Tunde Ajaja and Peter Dada
The Academic Staff Union of Universities has said the current model being used by the Federal Government to run federal universities has turned vice-chancellors of the institutions to errand boys.
ASUU President, Prof Biodun Ogunyemi, noted that a situation whereby vice-chancellors were constrained to go to Abuja over issues pertaining to funding, recruitment and running of the institutions was a mockery of the peculiarity of universities and the autonomy they should enjoy.
Ogunyemi, in an interview with one of our correspondents on Friday night, explained that the Federal Government’s insistence that all its agencies and institutions must be on the Integrated Payroll and Personnel Information System was an attempt to return universities to the civil service. He stressed that the union was against the move.
President Muhammadu Buhari had during the presentation of the 2020 budget proposal to the joint session of the National Assembly in Abuja directed that any Federal Government worker not captured on the IPPIS platform by October 31 would no longer receive salary. He said it was part of government’s efforts to manage personnel costs in line with the fight against corruption.
The President said, “Accordingly, I have directed the stoppage of the salary of any Federal Government staff member not captured on the Integrated Payroll and Personnel Information System platform by the end of October 2019. All agencies must receive approvals before embarking on any fresh recruitment and any contraventions of these directives shall attract severe sanctions.”
While ASUU kicked against the directive, the Minister of Finance, Budget and National Planning, Mrs Zainab Ahmed, said on Thursday that no government agency must resist being enrolled on the IPPIS platform.
Speaking at the budget defence organised by the Senate Committee on Finance in Abuja, she described ASUU’s opposition as misplaced, noting that the staff working with the Accountant General of the Federation had been on the field trying to capture the last batch of Federal Government staff into the IPPIS.
But, in an interview with Sunday PUNCH on Friday, Ogunyemi said the government needed to allow the governing councils to manage the affairs of their universities instead of trying to run the universities like the civil service.
Speaking on the directive by the President that all agencies must receive approvals before embarking on any fresh recruitment, the union chief stated, “Universities are peculiar; the senate has the overall power over admission, examination, certification and so on, while the issue of discipline, financing, personnel and so on are handled by the governing council.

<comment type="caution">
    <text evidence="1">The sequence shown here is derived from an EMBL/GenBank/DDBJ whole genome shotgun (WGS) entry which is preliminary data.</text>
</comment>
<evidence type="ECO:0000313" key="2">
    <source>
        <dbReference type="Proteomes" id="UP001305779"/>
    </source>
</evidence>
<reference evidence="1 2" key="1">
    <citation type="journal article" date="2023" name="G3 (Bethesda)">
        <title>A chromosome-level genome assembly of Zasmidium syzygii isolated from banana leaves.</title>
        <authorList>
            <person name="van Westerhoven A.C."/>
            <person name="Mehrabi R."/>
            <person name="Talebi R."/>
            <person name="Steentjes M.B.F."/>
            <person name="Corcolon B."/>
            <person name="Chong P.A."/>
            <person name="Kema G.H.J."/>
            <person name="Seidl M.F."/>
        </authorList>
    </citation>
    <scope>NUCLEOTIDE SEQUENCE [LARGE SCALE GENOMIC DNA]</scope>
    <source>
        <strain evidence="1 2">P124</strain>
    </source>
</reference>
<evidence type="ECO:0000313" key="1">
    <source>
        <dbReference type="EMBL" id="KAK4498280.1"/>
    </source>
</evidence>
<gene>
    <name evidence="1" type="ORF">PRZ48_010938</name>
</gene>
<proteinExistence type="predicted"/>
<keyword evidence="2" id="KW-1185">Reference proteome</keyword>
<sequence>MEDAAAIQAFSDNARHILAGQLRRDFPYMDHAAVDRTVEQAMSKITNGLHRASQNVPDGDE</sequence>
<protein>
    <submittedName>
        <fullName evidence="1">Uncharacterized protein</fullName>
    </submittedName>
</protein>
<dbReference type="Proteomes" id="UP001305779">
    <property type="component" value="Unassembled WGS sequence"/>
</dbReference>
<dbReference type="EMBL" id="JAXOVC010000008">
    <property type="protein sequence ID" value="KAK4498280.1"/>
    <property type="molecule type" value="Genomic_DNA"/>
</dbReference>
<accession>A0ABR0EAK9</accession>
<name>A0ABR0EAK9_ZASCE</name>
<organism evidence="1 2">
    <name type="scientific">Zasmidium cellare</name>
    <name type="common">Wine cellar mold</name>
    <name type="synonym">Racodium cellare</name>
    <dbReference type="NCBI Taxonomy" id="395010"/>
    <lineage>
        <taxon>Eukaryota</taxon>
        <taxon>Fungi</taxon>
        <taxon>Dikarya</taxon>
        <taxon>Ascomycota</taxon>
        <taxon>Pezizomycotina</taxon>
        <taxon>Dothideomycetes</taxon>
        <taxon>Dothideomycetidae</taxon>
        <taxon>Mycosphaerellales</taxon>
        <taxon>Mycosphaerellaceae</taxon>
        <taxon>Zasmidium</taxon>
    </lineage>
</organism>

“The government has the resources to monitor what comes in and goes out of the university system (account) and there could also be a mechanism in place such that anytime there is recruitment and there is an addition to the salary, there would be an alert in Abuja.
“Why do you want vice-chancellors to queue at the Office of the Accountant General of the Federation to beg to get new staff? It is ridiculous. They have turned our vice-chancellors to errand boys. Now, Assistant Directors can summon a vice-chancellor by a telephone call to Abuja, and some of the people doing these things were undergraduates when these VCs became professors.
“We cannot allow that to continue; we are denigrating the system and suddenly we would find that the rest of the world has left us behind. It took a long time for us to detach universities from the civil service, in terms of employment and salaries. What IPPIS wants to do is to take us back to the civil service, to which universities do not belong.
“They should tell us any part of the world where universities are part of the civil service. We should allow our institutions to run according to their laws and that is our argument.”
On ASUU’s decision to reject the IPPIS, Ogunyemi said the law governing institutions had given the governing council power over personnel and finances, but that “government now use the council membership for political patronage”.
He said if government accused the union of trying to support corruption for opposing the IPPIS, government should show what it had done with the cases of corruption that the union raised and were documented with government’s visitation panels.